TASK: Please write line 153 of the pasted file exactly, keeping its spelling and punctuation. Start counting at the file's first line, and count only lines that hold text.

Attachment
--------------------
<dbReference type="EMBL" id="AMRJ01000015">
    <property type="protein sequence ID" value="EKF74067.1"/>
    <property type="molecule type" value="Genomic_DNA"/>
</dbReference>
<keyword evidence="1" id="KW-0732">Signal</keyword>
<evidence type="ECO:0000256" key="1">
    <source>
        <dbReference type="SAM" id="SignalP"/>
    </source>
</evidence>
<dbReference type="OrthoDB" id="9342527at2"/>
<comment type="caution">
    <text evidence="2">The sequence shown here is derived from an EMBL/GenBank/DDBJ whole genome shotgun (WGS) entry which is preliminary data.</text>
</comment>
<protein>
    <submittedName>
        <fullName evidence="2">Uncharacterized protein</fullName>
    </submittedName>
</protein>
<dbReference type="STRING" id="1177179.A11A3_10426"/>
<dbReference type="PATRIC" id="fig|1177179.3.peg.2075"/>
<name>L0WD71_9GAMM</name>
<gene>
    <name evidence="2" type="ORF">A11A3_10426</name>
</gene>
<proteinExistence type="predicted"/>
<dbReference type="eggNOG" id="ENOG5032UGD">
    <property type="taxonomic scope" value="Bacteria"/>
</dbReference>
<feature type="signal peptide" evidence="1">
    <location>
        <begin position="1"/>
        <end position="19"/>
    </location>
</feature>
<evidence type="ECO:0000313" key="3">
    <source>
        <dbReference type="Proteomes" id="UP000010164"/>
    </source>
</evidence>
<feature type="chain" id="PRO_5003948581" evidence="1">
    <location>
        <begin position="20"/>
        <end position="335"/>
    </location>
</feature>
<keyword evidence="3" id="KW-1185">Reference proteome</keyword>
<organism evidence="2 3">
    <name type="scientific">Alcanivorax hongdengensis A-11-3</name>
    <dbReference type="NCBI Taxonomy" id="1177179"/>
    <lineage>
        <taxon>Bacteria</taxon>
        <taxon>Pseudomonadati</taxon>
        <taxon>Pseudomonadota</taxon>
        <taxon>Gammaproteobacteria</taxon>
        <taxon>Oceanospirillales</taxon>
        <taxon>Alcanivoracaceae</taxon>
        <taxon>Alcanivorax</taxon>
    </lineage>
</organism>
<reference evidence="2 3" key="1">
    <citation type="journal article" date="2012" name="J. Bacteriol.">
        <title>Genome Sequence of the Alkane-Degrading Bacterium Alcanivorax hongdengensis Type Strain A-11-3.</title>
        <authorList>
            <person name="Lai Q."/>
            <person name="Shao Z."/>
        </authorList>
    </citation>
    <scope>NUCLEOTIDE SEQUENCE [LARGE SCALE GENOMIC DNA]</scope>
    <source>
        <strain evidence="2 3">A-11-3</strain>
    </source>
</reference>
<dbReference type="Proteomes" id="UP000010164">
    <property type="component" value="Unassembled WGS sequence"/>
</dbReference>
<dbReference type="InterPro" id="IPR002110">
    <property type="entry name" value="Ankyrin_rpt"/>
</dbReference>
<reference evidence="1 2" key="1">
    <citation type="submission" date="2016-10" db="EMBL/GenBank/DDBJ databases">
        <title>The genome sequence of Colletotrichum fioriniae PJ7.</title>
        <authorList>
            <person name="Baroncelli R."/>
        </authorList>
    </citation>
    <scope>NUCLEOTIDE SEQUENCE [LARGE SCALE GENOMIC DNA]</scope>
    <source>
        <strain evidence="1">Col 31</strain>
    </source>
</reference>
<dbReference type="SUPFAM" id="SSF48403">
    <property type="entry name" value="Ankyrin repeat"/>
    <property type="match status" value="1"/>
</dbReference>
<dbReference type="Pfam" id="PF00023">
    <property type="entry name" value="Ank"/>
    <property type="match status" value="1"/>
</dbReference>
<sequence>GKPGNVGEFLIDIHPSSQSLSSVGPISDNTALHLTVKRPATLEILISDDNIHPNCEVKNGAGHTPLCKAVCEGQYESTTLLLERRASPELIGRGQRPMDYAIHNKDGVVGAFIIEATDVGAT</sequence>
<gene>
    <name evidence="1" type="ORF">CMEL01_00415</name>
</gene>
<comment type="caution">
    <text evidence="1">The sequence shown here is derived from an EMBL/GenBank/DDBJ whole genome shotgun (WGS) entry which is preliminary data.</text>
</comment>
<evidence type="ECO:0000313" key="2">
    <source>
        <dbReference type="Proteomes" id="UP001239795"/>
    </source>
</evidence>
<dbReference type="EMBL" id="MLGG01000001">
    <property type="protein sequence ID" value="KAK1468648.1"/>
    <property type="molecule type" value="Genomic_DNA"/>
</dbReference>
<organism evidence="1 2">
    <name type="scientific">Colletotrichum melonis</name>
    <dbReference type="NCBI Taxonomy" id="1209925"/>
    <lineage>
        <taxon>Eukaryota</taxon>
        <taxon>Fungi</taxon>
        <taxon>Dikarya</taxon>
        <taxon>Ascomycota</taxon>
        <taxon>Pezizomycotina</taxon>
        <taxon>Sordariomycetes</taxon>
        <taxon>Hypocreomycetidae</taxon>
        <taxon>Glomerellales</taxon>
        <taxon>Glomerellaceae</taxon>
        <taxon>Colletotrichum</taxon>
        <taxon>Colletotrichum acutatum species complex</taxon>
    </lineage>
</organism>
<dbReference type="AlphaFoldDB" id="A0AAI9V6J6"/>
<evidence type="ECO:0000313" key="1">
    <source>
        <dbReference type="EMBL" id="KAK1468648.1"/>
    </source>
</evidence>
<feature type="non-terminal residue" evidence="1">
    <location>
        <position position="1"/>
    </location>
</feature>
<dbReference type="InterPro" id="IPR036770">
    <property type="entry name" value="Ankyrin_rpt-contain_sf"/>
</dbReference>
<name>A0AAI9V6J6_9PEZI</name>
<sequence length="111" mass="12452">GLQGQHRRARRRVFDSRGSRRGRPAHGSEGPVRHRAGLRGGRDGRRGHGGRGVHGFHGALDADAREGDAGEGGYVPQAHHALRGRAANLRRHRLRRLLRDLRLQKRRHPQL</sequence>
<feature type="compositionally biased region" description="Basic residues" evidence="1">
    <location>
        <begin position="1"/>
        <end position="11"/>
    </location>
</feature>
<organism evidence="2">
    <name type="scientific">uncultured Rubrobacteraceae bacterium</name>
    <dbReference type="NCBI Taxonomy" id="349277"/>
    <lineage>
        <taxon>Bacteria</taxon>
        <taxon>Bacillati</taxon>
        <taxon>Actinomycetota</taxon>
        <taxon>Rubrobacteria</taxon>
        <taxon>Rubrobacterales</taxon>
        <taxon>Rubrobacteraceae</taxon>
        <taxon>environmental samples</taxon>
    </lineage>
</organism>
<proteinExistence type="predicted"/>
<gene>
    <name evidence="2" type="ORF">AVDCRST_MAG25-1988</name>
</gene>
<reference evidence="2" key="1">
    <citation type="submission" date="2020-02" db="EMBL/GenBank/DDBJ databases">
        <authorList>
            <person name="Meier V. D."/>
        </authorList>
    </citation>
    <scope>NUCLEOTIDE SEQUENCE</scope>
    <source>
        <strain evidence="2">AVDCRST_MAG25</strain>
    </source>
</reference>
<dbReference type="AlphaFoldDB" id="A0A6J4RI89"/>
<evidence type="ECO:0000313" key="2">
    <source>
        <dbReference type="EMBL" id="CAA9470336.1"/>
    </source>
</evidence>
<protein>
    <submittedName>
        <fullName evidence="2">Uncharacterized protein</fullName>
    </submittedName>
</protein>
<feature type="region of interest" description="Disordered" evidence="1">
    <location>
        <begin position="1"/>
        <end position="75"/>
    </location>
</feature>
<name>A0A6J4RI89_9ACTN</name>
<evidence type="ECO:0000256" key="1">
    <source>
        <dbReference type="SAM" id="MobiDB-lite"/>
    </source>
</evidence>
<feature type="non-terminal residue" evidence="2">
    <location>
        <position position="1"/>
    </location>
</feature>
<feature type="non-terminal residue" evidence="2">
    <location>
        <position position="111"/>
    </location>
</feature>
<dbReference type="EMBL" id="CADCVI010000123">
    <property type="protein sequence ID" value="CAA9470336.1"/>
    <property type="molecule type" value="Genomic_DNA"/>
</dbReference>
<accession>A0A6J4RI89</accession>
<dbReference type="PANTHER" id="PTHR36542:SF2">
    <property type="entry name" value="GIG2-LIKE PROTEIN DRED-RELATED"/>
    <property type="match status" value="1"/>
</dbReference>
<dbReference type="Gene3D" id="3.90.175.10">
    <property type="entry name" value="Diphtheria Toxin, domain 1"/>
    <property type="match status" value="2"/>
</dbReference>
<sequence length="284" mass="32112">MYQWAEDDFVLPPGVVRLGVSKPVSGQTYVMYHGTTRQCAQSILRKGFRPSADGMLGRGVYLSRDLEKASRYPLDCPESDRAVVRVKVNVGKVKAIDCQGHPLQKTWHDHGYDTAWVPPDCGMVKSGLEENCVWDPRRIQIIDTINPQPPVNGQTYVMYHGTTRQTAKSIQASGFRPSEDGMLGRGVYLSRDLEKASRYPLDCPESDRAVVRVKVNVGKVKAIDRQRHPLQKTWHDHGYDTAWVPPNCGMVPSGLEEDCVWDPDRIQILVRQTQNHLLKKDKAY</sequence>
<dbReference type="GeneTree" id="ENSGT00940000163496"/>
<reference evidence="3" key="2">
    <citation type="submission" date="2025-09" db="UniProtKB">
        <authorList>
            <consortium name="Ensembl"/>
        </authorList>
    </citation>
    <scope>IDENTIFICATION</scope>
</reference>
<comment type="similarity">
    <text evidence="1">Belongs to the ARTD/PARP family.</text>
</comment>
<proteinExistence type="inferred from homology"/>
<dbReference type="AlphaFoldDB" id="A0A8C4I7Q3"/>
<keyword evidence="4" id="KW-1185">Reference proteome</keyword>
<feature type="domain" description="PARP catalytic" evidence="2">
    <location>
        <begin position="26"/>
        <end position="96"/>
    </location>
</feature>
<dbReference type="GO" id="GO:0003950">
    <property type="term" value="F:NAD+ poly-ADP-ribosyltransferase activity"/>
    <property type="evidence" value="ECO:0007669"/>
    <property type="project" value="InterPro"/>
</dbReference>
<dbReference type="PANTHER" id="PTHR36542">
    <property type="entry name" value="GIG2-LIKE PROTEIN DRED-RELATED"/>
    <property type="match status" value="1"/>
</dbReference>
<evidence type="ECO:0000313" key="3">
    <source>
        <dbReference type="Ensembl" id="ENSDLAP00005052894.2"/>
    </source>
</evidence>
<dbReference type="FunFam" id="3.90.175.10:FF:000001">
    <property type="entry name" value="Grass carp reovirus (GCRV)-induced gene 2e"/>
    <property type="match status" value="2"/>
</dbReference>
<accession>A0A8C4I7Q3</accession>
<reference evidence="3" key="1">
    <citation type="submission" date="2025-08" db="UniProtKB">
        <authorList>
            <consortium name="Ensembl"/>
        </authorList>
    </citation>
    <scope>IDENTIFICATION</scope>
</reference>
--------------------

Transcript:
    </location>